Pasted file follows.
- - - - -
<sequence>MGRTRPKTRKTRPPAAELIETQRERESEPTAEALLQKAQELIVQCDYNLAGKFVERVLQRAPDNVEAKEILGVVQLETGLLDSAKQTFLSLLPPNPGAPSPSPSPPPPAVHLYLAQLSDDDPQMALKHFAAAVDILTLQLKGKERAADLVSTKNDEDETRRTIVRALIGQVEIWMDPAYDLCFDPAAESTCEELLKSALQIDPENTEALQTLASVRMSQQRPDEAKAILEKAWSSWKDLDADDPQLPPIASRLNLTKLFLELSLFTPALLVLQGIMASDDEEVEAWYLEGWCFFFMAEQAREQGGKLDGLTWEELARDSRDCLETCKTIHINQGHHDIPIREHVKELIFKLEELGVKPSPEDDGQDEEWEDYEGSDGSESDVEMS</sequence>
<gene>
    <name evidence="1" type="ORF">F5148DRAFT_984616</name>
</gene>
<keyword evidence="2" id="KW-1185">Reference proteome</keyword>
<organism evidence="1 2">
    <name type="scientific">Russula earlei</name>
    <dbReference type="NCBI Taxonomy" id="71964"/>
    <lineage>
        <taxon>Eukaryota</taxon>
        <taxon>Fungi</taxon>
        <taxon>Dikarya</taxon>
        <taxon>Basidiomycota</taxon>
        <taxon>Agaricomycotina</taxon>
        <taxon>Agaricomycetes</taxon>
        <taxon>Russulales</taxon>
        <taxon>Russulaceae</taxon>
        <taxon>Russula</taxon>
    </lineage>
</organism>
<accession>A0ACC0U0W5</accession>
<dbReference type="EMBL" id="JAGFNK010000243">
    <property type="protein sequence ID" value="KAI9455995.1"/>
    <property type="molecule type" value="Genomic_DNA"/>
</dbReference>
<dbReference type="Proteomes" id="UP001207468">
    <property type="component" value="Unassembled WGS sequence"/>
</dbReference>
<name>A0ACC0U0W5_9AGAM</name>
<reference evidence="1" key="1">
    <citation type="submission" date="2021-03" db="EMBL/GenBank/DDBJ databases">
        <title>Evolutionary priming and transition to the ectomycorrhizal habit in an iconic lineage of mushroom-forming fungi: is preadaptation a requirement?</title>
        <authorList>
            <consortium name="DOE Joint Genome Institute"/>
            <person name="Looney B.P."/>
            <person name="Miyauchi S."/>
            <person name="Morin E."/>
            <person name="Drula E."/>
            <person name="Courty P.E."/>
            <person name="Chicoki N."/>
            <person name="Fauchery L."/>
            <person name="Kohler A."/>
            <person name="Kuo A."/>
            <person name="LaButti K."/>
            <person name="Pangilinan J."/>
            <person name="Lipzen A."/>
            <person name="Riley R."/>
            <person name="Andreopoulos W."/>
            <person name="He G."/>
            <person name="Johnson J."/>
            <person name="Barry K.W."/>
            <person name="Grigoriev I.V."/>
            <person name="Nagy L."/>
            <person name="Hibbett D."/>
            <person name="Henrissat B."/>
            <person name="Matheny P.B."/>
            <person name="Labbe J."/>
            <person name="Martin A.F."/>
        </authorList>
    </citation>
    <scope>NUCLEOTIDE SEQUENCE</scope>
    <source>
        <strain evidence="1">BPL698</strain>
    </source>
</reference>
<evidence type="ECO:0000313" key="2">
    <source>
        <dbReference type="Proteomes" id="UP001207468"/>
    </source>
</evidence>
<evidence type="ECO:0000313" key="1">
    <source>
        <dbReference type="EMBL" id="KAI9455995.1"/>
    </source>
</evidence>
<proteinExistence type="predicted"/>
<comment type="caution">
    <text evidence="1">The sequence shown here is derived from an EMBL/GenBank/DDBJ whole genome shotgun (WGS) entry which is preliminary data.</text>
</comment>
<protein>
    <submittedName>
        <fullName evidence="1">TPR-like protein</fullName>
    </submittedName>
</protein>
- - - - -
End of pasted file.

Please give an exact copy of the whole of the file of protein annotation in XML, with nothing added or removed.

<sequence>MGRTRPKTRKTRPPAAELIETQRERESEPTAEALLQKAQELIVQCDYNLAGKFVERVLQRAPDNVEAKEILGVVQLETGLLDSAKQTFLSLLPPNPGAPSPSPSPPPPAVHLYLAQLSDDDPQMALKHFAAAVDILTLQLKGKERAADLVSTKNDEDETRRTIVRALIGQVEIWMDPAYDLCFDPAAESTCEELLKSALQIDPENTEALQTLASVRMSQQRPDEAKAILEKAWSSWKDLDADDPQLPPIASRLNLTKLFLELSLFTPALLVLQGIMASDDEEVEAWYLEGWCFFFMAEQAREQGGKLDGLTWEELARDSRDCLETCKTIHINQGHHDIPIREHVKELIFKLEELGVKPSPEDDGQDEEWEDYEGSDGSESDVEMS</sequence>
<gene>
    <name evidence="1" type="ORF">F5148DRAFT_984616</name>
</gene>
<keyword evidence="2" id="KW-1185">Reference proteome</keyword>
<organism evidence="1 2">
    <name type="scientific">Russula earlei</name>
    <dbReference type="NCBI Taxonomy" id="71964"/>
    <lineage>
        <taxon>Eukaryota</taxon>
        <taxon>Fungi</taxon>
        <taxon>Dikarya</taxon>
        <taxon>Basidiomycota</taxon>
        <taxon>Agaricomycotina</taxon>
        <taxon>Agaricomycetes</taxon>
        <taxon>Russulales</taxon>
        <taxon>Russulaceae</taxon>
        <taxon>Russula</taxon>
    </lineage>
</organism>
<accession>A0ACC0U0W5</accession>
<dbReference type="EMBL" id="JAGFNK010000243">
    <property type="protein sequence ID" value="KAI9455995.1"/>
    <property type="molecule type" value="Genomic_DNA"/>
</dbReference>
<dbReference type="Proteomes" id="UP001207468">
    <property type="component" value="Unassembled WGS sequence"/>
</dbReference>
<name>A0ACC0U0W5_9AGAM</name>
<reference evidence="1" key="1">
    <citation type="submission" date="2021-03" db="EMBL/GenBank/DDBJ databases">
        <title>Evolutionary priming and transition to the ectomycorrhizal habit in an iconic lineage of mushroom-forming fungi: is preadaptation a requirement?</title>
        <authorList>
            <consortium name="DOE Joint Genome Institute"/>
            <person name="Looney B.P."/>
            <person name="Miyauchi S."/>
            <person name="Morin E."/>
            <person name="Drula E."/>
            <person name="Courty P.E."/>
            <person name="Chicoki N."/>
            <person name="Fauchery L."/>
            <person name="Kohler A."/>
            <person name="Kuo A."/>
            <person name="LaButti K."/>
            <person name="Pangilinan J."/>
            <person name="Lipzen A."/>
            <person name="Riley R."/>
            <person name="Andreopoulos W."/>
            <person name="He G."/>
            <person name="Johnson J."/>
            <person name="Barry K.W."/>
            <person name="Grigoriev I.V."/>
            <person name="Nagy L."/>
            <person name="Hibbett D."/>
            <person name="Henrissat B."/>
            <person name="Matheny P.B."/>
            <person name="Labbe J."/>
            <person name="Martin A.F."/>
        </authorList>
    </citation>
    <scope>NUCLEOTIDE SEQUENCE</scope>
    <source>
        <strain evidence="1">BPL698</strain>
    </source>
</reference>
<evidence type="ECO:0000313" key="2">
    <source>
        <dbReference type="Proteomes" id="UP001207468"/>
    </source>
</evidence>
<evidence type="ECO:0000313" key="1">
    <source>
        <dbReference type="EMBL" id="KAI9455995.1"/>
    </source>
</evidence>
<proteinExistence type="predicted"/>
<comment type="caution">
    <text evidence="1">The sequence shown here is derived from an EMBL/GenBank/DDBJ whole genome shotgun (WGS) entry which is preliminary data.</text>
</comment>
<protein>
    <submittedName>
        <fullName evidence="1">TPR-like protein</fullName>
    </submittedName>
</protein>